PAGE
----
Planned for completion in 2025, the Pirkkala campus is an exceptionally large construction project – the largest in the municipality’s history. Pirkkala is one of Finland’s most attractive municipalities in terms of its relative population growth, and the number of its residents recently surpassed 20,000, so the need for a larger campus is urgent.
The construction site is busy with activity. The piling and foundations are already complete, and elements are currently being installed.
“The work is going well and we are right on schedule. The pandemic gave us some problems, but we cleared them without any major delays”, says Matti Juola, project manager at Rapp Valvontakonsultit Oy.
Parts of the adjacent Naistenmatka school, built in the 70s, were demolished to make way for the new campus. The old school building could not have served Pirkkala’s needs even after major renovations.
“Long and narrow corridors are a thing of the past. There was no way to turn the building into a modern school”, comments Timo Orjala, facility services manager at Pirkkala municipality.
Multi-purpose facilities require careful planning
The Pirkkala campus will primarily serve the needs of 1,400 pupils in primary and secondary schools and early childhood education, but all residents will benefit from the new facilities. All campus areas will also be accessible during evenings and weekends. The multi-purpose hall is perfect for sports, and the auditorium doubles as a concert hall and a theatre stage. Special attention has been paid to the sound systems, acoustics and presentation technology on the campus.
The elegantly sleek three-storey building has a brick facade and lots of windows and glass surfaces. The building is not structurally complicated, but a lot of effort has gone into the design of the multi-purpose facilities. To ensure smooth access control, the premises will be equipped with smart locks, which will be programmed with both permanent and one-time access rights.
“A key can grant access to a specific path at a specific time. For example, if the user reserves a multi-purpose room for one night, the control system will change access rights only temporarily. The key will not give access to all premises, but only to the appropriate areas”, Juola explains.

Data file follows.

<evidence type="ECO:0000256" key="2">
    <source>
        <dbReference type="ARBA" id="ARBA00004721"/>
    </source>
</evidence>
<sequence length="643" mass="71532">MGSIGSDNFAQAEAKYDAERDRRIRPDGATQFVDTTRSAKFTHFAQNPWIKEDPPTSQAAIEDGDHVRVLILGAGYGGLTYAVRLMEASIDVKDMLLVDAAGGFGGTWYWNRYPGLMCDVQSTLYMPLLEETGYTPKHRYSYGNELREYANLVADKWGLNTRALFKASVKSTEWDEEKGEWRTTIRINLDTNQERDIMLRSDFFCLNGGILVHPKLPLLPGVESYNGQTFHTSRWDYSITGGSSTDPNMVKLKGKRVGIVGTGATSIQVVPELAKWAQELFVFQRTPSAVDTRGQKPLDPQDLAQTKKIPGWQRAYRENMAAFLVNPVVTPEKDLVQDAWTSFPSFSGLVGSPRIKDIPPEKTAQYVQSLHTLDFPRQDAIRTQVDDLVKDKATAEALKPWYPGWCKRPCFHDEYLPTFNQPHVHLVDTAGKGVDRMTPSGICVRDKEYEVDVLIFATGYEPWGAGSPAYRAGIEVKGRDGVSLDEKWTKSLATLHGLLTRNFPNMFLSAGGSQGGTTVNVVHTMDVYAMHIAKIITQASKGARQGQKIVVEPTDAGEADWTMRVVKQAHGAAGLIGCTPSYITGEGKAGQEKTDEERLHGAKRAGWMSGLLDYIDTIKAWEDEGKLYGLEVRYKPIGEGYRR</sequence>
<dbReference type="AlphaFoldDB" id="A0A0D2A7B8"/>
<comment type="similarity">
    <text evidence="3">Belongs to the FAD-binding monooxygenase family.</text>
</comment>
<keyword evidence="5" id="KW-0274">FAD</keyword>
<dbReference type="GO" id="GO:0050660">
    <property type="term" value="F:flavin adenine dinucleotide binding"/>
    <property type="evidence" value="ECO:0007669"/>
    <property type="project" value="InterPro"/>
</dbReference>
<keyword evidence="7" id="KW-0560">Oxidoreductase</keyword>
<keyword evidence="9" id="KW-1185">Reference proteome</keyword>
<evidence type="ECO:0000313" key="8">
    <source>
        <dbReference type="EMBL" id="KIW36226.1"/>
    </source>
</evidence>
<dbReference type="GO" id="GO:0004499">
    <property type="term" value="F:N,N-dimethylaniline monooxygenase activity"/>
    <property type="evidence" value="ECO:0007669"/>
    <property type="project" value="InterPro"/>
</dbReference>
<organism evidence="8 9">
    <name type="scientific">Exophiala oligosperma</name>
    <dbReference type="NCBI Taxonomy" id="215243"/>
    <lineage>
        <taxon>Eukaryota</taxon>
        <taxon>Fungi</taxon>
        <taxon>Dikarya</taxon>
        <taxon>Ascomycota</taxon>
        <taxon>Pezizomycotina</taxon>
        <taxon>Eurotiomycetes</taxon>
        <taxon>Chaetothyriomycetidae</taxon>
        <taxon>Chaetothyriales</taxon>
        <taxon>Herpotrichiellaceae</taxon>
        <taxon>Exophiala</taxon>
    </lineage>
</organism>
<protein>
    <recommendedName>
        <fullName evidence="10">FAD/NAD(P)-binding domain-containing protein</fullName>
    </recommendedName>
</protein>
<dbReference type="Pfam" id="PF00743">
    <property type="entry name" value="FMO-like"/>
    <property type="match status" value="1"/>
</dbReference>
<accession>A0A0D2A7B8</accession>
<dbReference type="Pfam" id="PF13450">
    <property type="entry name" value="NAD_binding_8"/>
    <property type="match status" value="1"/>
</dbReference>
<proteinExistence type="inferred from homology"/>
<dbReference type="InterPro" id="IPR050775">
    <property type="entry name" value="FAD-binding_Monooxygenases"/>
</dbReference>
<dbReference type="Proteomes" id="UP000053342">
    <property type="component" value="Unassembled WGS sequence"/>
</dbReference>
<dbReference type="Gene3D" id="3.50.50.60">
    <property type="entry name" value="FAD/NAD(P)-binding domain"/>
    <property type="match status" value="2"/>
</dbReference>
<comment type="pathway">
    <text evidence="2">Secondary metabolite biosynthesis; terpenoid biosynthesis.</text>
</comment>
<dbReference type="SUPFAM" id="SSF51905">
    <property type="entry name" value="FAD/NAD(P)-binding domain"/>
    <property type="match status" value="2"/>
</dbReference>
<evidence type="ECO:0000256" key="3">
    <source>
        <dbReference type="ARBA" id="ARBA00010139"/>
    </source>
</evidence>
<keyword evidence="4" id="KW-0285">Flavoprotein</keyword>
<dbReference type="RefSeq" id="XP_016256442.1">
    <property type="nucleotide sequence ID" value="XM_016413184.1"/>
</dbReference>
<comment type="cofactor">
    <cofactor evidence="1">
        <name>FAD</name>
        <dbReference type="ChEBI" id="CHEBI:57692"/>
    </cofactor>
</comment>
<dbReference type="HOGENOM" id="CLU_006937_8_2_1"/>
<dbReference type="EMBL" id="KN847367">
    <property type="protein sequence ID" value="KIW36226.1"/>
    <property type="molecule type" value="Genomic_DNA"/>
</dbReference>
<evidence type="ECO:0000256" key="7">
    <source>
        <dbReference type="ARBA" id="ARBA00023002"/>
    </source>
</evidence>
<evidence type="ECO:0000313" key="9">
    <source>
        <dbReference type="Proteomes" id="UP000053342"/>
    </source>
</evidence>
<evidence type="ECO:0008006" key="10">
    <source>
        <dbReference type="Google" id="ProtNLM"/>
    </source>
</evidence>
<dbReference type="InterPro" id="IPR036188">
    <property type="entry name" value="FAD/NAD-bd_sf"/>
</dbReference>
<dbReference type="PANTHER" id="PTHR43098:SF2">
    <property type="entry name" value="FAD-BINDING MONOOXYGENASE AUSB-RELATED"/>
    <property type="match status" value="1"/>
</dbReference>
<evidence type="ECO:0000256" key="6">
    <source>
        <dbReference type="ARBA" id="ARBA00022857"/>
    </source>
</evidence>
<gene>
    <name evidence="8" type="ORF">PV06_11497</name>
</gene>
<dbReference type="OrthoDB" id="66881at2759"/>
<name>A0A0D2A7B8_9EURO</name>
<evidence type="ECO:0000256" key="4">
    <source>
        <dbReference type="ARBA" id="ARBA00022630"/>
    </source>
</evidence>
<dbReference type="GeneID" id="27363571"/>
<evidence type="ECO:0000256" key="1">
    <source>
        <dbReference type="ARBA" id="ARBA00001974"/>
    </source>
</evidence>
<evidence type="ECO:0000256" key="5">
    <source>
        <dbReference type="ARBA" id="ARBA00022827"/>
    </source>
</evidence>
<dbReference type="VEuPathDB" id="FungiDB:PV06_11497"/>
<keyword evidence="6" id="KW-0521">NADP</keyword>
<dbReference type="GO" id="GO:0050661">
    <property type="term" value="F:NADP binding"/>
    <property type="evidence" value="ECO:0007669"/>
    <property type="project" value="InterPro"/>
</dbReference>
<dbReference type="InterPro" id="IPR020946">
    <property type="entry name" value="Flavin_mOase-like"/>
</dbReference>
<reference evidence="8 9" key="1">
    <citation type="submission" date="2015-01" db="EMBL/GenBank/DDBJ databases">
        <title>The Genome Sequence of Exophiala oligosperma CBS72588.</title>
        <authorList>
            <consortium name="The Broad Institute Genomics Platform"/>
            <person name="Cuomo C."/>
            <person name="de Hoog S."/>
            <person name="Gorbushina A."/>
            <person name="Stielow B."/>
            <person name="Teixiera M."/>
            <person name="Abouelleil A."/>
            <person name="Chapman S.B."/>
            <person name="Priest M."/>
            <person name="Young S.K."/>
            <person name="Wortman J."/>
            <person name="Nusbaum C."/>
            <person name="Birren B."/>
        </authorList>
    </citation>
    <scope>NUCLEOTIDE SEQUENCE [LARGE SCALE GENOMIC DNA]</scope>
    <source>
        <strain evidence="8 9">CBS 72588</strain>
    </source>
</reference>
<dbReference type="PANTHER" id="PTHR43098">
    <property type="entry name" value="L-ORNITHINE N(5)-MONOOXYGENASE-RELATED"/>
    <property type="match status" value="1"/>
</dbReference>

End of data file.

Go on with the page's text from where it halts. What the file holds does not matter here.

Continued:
The wishes of many different user groups were heard during the design phase. Plans for the individual facilities have been discussed in several workshops, and more will be organised in the future. The plan is for all groups to benefit.
“The workshops have discussed the facilities at a very detailed level. For example, teachers wanted each classroom to have two washbasins, one with a hand washing tap and one with a kitchen tap”, Juola points out.
“The users know what they need, and the designers know how to make it happen. Bringing them to the same table can achieve the best outcome, but also save time and money. And the plumber won’t have to ponder which type of tap to install in the classroom.”
Consistency across the board is the key to energy efficiency
The campus project was praised by MuniFin’s Green Evaluation Team for its moderate energy consumption and carbon footprint.
“The energy efficiency and carbon footprint of the campus were included as criteria already in the tendering phase and used to compare bids. Municipalities have a strong desire to participate in climate work”, Orjala says.
The new campus will be financed by MuniFin’s property leasing, from which the municipality already has previous experience. Tommi Ruokonen, Pirkkala’s CFO, notes that flexible real estate leasing is well suited for long-term projects, as the financing costs will be distributed evenly and the large loan amount will not strain the municipality’s finances.
Property leasing was the best option for Pirkkala, in part thanks to the margin discount granted for green finance. However, the municipality aims for its new projects to meet the green criteria regardless of the financing method.
“This coincides with our climate goals and will also save the municipality some money”, Ruokonen adds.
The YIT Group will take responsibility for the project’s turnkey contract. YIT’s bid included a comprehensive approach to the environmental aspects of the project. When looking at the entire lifecycle of the buildings, the new campus will consume less than half of the energy of its predecessor.
“The new campus will have geothermal heating and cooling, solar panels and effective heat recovery. We didn’t invent any ground-breaking solutions, but just applied what we already know are tried and tested ways to save energy”, says Janne Hynynen, project manager at YIT.
Juola emphasises that environmental factors must be considered consistently across the board. If they are to be taken from paper to practice, they must not only be accounted for in municipal strategies, but also in the tendering requirements.
According to Juola, the tender process should focus on goals instead of details. In addition to environmental aspects, this type of thinking is also well suited for air quality, electricity consumption, heating, lighting or acoustics, for example.
“The best results are reached when the professionals are given clear goals and a free hand to achieve them”, Juola concludes.
Text: Roope Huotari
Kuvat: BST-Arkkitehdit Oy